Limited series Maniac is now streaming on Netflix.
[Ed. note: Being that TV and City is on a bit of a hiatus, this article has not been edited.]
By Chris Flanagan
If I’m being honest with you (and myself), I have to admit that I wrestled with writing about Maniac because I wanted to hate it. Hate is too strong. I wanted to dislike Maniac from the very beginning and dismiss it as being overly ambitious without delivering on its premise, but after the credits rolled I couldn’t. While not all of its risks worked, Maniac did manage to stay with me long after I finished it causing me to ponder just what the deeper and hidden meanings within the show were really trying to answer.
Before I go any further, I need to preface my opinion by stating that I am choosing to refrain from giving away any major details regarding the story because to fully experience Maniac is to go into it knowing as little as possible. Therefore, the only plot points that I feel will not deter from the journey is the base synopsis of the season: Annie (Emma Stone) and Owen (Jonah Hill), join a trial drug study based on their own personal reasons with each searching for answers that result in challenging everything they have come to believe as true about themselves and the world around them. If you’ve seen any promotional material about Maniac and you have not yet seen the show, then your mind can attempt to make the leap to guess where the show will take the characters, but I promise that will be done in vain as the actual extent the show reaches will be far beyond anything you can imagine.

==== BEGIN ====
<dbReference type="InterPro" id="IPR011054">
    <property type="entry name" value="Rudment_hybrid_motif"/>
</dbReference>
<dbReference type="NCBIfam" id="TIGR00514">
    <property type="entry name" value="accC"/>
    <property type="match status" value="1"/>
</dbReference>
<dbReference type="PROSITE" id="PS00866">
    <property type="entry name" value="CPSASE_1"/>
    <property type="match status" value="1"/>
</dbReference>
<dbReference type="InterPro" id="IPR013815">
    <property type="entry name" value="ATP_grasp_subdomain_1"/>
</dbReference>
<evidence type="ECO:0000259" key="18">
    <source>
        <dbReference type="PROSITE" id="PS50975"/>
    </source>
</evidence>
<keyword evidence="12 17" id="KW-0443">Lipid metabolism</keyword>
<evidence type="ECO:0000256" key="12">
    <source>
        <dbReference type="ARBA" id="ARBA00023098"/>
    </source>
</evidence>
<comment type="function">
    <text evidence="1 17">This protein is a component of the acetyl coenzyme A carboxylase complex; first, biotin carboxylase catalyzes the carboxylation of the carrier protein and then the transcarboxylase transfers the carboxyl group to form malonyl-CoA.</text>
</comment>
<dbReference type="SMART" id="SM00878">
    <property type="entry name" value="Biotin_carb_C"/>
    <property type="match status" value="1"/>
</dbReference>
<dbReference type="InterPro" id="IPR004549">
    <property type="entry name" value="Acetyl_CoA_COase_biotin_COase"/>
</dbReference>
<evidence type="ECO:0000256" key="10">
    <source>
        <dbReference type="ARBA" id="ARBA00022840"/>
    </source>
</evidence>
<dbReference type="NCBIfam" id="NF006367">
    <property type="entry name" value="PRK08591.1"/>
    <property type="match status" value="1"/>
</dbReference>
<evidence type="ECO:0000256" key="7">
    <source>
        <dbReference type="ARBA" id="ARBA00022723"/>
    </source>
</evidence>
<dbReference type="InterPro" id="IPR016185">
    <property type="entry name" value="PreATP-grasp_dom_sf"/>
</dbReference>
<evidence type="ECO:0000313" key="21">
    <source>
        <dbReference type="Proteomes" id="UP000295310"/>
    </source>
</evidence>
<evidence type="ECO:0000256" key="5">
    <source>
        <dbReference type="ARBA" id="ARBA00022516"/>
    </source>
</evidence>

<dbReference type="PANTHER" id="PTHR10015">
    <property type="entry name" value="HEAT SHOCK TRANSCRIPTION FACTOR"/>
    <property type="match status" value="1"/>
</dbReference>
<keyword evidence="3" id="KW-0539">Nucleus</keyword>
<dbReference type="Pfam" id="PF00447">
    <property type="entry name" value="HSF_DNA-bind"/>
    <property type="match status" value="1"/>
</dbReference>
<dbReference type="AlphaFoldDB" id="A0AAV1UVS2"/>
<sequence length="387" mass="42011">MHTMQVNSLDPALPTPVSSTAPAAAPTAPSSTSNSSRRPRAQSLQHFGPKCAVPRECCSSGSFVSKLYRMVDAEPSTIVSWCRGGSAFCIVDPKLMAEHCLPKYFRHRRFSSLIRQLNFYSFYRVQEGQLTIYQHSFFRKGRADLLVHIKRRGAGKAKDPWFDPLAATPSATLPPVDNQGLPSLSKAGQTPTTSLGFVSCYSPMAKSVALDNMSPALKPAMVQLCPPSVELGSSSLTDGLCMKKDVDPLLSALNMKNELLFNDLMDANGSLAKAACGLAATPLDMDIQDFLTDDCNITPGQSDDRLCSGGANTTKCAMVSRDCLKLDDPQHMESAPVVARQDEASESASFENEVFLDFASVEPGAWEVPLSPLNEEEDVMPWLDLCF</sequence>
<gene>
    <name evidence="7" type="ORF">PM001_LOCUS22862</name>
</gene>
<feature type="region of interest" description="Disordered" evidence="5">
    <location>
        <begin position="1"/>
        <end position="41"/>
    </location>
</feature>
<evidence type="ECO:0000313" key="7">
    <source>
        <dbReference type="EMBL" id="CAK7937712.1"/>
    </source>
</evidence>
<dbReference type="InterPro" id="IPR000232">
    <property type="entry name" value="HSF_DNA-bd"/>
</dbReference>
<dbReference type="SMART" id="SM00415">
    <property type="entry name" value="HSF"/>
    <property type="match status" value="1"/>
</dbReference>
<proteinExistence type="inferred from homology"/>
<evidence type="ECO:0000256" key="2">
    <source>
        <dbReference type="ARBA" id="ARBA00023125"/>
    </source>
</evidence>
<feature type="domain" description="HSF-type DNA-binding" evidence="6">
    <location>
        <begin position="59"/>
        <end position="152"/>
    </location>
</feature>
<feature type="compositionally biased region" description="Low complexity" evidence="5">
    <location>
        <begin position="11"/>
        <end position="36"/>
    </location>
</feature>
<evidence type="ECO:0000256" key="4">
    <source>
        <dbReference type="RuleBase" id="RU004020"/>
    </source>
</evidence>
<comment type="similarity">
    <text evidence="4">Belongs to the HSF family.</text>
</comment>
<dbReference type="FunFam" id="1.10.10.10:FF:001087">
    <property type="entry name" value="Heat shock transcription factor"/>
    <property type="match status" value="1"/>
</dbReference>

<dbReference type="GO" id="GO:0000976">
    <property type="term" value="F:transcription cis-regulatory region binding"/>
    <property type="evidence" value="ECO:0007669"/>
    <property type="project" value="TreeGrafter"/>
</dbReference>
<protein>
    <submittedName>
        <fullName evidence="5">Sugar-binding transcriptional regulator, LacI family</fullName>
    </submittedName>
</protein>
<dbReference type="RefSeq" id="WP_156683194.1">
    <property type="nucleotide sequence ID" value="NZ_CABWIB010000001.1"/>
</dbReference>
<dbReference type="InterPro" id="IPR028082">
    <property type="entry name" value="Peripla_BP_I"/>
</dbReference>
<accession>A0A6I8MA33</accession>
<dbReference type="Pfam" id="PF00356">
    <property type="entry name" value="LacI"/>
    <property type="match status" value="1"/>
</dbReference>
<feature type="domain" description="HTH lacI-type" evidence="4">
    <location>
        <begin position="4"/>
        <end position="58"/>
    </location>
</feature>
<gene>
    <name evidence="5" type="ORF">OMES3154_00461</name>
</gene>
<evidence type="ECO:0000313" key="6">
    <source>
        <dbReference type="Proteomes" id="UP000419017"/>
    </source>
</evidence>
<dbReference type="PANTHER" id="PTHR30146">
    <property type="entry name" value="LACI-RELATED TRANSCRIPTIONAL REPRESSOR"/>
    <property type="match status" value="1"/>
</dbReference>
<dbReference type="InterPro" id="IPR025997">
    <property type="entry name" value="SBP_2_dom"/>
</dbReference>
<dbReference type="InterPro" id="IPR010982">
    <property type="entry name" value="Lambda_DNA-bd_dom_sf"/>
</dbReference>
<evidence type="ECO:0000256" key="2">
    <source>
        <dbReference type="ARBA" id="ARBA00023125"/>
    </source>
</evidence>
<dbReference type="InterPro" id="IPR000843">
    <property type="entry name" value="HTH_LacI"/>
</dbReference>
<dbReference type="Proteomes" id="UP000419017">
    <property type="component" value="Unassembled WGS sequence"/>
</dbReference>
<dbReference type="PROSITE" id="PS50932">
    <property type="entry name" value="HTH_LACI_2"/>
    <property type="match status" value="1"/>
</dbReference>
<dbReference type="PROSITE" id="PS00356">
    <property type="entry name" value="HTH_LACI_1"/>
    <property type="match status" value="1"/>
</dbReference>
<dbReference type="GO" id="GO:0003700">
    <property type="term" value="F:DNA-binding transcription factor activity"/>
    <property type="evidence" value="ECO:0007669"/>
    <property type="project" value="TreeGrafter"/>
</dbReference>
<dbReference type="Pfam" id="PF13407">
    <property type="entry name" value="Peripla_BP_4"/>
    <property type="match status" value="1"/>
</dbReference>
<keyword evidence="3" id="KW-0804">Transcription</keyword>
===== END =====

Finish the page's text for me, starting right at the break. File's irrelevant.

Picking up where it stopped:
The one major thing I can stress if you have not seen the show yet is patience. On its surface, Maniac is easy to write off as just being quirky and diverse. I was almost guilty of this myself but as Annie and Owen ventured further into their own psyches and layers began to peel back, a much deeper narrative and statement for what society sees as “fixes” for those that are in true pain began to emerge in a way that I didn’t foresee. The underlying struggle of people that have experienced loss or adversity and the lengths they will go to in order to find a semblance of happiness is astounding and it was the major piece of Maniac’s story that stayed in my mind well beyond the show’s end. The subtle prodding that Maniac conducts to this question over the course of its ten-episode run slowly builds to a fever pitch in the finale which leaves the characters in a state of ongoing growth that is difficult to quantify and therefore difficult to fully be satisfied with, however, while Maniac is rooted in a twisted sense of reality the downbeat in its ending leaves the viewer in a very sober place when it comes to seeking true resolution in the face of mounting pain.
Maniac is the mark of a vision that is unique and while its risks do not always execute correctly it still is an incredible ride that consistently gets better as each episode progresses. You understand the places the two main characters are in at the beginning of their story and realize the growth that each has experienced by the season’s end. And while it might not be how you would expect it to be, the journey to reach that end to the narrative is an interesting ride that left far more for me to question and think about well after I finished it than it did while watching. I strongly recommend Maniac if given the chance because while yes, it is weird, it is a great attempt at answering a life-long question of just how society perceives the treatment of loss and pain.
I give Maniac a B+.